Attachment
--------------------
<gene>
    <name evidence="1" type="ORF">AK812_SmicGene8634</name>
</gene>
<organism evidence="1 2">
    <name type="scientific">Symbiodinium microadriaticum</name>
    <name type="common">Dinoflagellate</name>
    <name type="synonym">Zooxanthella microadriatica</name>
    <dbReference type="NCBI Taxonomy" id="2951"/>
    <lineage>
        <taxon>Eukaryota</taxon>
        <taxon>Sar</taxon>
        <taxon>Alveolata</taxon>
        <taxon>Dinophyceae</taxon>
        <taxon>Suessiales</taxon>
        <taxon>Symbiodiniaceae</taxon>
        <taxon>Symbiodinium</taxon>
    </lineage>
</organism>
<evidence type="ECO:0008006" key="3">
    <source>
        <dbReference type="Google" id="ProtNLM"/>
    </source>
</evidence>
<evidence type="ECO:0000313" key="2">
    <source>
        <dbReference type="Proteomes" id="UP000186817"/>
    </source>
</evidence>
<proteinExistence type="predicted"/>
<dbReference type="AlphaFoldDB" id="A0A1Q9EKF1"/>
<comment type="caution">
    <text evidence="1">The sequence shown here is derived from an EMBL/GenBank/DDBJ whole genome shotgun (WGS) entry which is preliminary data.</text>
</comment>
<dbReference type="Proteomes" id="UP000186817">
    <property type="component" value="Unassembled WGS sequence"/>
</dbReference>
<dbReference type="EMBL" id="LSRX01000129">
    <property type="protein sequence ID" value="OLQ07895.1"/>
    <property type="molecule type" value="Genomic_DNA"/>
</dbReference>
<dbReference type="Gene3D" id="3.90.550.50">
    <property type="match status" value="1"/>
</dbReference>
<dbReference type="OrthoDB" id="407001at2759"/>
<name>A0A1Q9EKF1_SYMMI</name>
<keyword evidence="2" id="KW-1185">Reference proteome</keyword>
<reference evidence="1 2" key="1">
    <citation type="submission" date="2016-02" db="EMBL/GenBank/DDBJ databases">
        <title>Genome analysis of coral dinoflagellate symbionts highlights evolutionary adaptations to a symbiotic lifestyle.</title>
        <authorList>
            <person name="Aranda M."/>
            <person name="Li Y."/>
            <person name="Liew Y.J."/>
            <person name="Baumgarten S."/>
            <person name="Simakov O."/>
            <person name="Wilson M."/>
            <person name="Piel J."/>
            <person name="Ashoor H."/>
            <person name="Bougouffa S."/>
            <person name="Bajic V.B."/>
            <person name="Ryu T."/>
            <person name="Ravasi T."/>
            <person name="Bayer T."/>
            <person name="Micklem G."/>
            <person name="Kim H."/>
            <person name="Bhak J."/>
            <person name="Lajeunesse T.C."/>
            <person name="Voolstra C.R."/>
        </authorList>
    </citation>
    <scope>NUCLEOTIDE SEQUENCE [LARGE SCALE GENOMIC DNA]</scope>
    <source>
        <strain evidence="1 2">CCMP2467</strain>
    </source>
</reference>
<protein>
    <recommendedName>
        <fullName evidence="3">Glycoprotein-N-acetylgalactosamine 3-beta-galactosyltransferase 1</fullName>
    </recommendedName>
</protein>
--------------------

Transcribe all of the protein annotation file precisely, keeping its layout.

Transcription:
<gene>
    <name evidence="1" type="ORF">AK812_SmicGene8634</name>
</gene>
<organism evidence="1 2">
    <name type="scientific">Symbiodinium microadriaticum</name>
    <name type="common">Dinoflagellate</name>
    <name type="synonym">Zooxanthella microadriatica</name>
    <dbReference type="NCBI Taxonomy" id="2951"/>
    <lineage>
        <taxon>Eukaryota</taxon>
        <taxon>Sar</taxon>
        <taxon>Alveolata</taxon>
        <taxon>Dinophyceae</taxon>
        <taxon>Suessiales</taxon>
        <taxon>Symbiodiniaceae</taxon>
        <taxon>Symbiodinium</taxon>
    </lineage>
</organism>
<evidence type="ECO:0008006" key="3">
    <source>
        <dbReference type="Google" id="ProtNLM"/>
    </source>
</evidence>
<evidence type="ECO:0000313" key="2">
    <source>
        <dbReference type="Proteomes" id="UP000186817"/>
    </source>
</evidence>
<proteinExistence type="predicted"/>
<dbReference type="AlphaFoldDB" id="A0A1Q9EKF1"/>
<comment type="caution">
    <text evidence="1">The sequence shown here is derived from an EMBL/GenBank/DDBJ whole genome shotgun (WGS) entry which is preliminary data.</text>
</comment>
<dbReference type="Proteomes" id="UP000186817">
    <property type="component" value="Unassembled WGS sequence"/>
</dbReference>
<dbReference type="EMBL" id="LSRX01000129">
    <property type="protein sequence ID" value="OLQ07895.1"/>
    <property type="molecule type" value="Genomic_DNA"/>
</dbReference>
<dbReference type="Gene3D" id="3.90.550.50">
    <property type="match status" value="1"/>
</dbReference>
<dbReference type="OrthoDB" id="407001at2759"/>
<name>A0A1Q9EKF1_SYMMI</name>
<keyword evidence="2" id="KW-1185">Reference proteome</keyword>
<reference evidence="1 2" key="1">
    <citation type="submission" date="2016-02" db="EMBL/GenBank/DDBJ databases">
        <title>Genome analysis of coral dinoflagellate symbionts highlights evolutionary adaptations to a symbiotic lifestyle.</title>
        <authorList>
            <person name="Aranda M."/>
            <person name="Li Y."/>
            <person name="Liew Y.J."/>
            <person name="Baumgarten S."/>
            <person name="Simakov O."/>
            <person name="Wilson M."/>
            <person name="Piel J."/>
            <person name="Ashoor H."/>
            <person name="Bougouffa S."/>
            <person name="Bajic V.B."/>
            <person name="Ryu T."/>
            <person name="Ravasi T."/>
            <person name="Bayer T."/>
            <person name="Micklem G."/>
            <person name="Kim H."/>
            <person name="Bhak J."/>
            <person name="Lajeunesse T.C."/>
            <person name="Voolstra C.R."/>
        </authorList>
    </citation>
    <scope>NUCLEOTIDE SEQUENCE [LARGE SCALE GENOMIC DNA]</scope>
    <source>
        <strain evidence="1 2">CCMP2467</strain>
    </source>
</reference>
<protein>
    <recommendedName>
        <fullName evidence="3">Glycoprotein-N-acetylgalactosamine 3-beta-galactosyltransferase 1</fullName>
    </recommendedName>
</protein>